Thu 5 Jul 2012
Quivira Vineyards and Winery was founded in 1981, by Holly and Henry Wendt, at the serendipitous confluence of Wine Creek and Dry Creek in Sonoma County’s Dry Creek Valley appellation. (Well, it became an AVA in 1983.) The producer quickly established a reputation for sauvignon blanc and zinfandel wines. In 2005, the estate was certified by Demeter as authentically biodynamic. Winemaker since 2010 has been Hugh Chappelle.
Quivira offers three wines that are 100 percent sauvignon blanc, a “regular” Dry Creek Valley bottling, a more limited bottling from the Fig Tree Vineyard, and an even more limited edition called Refuge, the last of which I have not seen.
The Quivira Sauvignon Blanc 2011, Dry Creek Valley, is the first release of this label. It draws on the biodynamic Fig Tree Vineyard for about 50 percent of its grapes, with the balance derived from neighboring off-estate sites. The wine ferments in stainless steel, sees no oak and does not go through malolactic fermentation, though it rests on the lees of spent yeast cells — the yeasts are both indigenous and cultured — for up to six months. The result is an especially attractive and winsome example of the grape. The color is very pale straw-gold; the bouquet is so fresh and clean that you want to kiss it (like yer kid sister); sprightly aromas of lemongrass and lime peel, ginger and quince, jasmine and honeysuckle are woven with touches of slightly roasted lemons and pears. There’s an immaculate segue for these irresistible qualities into the mouth, with a bright boost of flint and limestone and shimmering acidity that enliven a lovely supple texture; the wine is bone-dry, spare and close to elegant yet juicy and tasty. 13.5 percent alcohol. Now through 2013. Excellent. About — ready? — $15, a Great Value.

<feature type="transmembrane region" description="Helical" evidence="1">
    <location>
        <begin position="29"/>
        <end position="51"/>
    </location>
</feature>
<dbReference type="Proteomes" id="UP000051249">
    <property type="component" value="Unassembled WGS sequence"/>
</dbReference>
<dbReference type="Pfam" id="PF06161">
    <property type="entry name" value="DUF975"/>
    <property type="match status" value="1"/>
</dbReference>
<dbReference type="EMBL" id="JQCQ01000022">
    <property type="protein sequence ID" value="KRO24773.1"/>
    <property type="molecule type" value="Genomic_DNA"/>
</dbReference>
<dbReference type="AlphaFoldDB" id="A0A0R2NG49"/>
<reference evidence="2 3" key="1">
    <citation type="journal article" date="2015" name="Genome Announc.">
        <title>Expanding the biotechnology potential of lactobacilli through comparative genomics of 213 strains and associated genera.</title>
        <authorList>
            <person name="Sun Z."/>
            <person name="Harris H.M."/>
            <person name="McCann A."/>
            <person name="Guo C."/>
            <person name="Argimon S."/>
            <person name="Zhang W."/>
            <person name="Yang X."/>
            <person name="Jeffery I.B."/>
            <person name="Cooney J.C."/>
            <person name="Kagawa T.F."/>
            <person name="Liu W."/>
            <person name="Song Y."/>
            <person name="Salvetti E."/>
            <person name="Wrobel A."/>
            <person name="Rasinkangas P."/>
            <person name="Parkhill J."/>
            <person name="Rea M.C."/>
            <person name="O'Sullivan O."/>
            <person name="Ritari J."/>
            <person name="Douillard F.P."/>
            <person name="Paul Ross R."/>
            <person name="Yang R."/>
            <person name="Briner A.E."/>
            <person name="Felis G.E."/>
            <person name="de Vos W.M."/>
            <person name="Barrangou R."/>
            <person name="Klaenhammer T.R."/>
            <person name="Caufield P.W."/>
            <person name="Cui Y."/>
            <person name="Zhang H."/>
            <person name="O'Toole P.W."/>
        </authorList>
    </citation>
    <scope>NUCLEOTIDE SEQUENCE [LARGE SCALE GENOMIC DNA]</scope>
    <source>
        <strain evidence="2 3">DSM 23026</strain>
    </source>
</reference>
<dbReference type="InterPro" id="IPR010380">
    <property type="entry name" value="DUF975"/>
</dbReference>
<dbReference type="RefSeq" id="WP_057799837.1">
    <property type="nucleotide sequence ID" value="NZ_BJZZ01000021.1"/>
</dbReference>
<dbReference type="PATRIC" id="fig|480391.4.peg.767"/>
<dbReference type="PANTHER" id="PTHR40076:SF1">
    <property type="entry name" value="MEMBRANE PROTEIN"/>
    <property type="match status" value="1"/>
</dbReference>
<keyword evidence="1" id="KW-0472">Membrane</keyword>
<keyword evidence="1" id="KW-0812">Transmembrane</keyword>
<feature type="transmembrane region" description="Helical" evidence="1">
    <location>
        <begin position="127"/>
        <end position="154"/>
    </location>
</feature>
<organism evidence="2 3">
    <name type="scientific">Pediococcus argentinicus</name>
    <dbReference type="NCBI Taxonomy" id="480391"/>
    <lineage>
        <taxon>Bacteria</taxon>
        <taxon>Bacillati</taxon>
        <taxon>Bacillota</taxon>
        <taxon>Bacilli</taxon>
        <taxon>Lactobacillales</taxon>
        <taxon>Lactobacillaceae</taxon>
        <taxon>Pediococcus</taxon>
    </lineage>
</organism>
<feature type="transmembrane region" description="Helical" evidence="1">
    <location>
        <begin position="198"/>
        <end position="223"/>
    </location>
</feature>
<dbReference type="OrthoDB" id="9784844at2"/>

The sibling or cousin to the previous wine is the Quivira Fig Tree Vineyard 2011, Dry Creek Valley. This ferments with native yeasts primarily in stainless steel tanks, though a small percentage goes into neutral French oak and — surely this is rare — acacia wood barrels. The wine ages six months in a combination of stainless steel and used oak and does not go through malolactic fermentation. The fruit is all estate-grown. The color is medium-pale straw-gold with a faint greenish cast; lordy, how lovely! — dried thyme and tarragon, slightly leafy and grassy, with touches of quince jam and fig marmalade (but not sweet, just the intense aromas), apples, lemons and lemon balm and an unusual hint of almond and almond blossom. Piercing limestone-like minerality and precision-cut acidity buoy a texture that’s otherwise utterly smooth and suave yet bristling with spice and fruit that leans from citrus to almost tropical. The whole enterprise beautifully balances every element in burnished harmony. 13.5 percent alcohol. Now through 2013. Production was 862 cases. Excellent. About — gasp! — $22, another Great Value.
These were samples for review.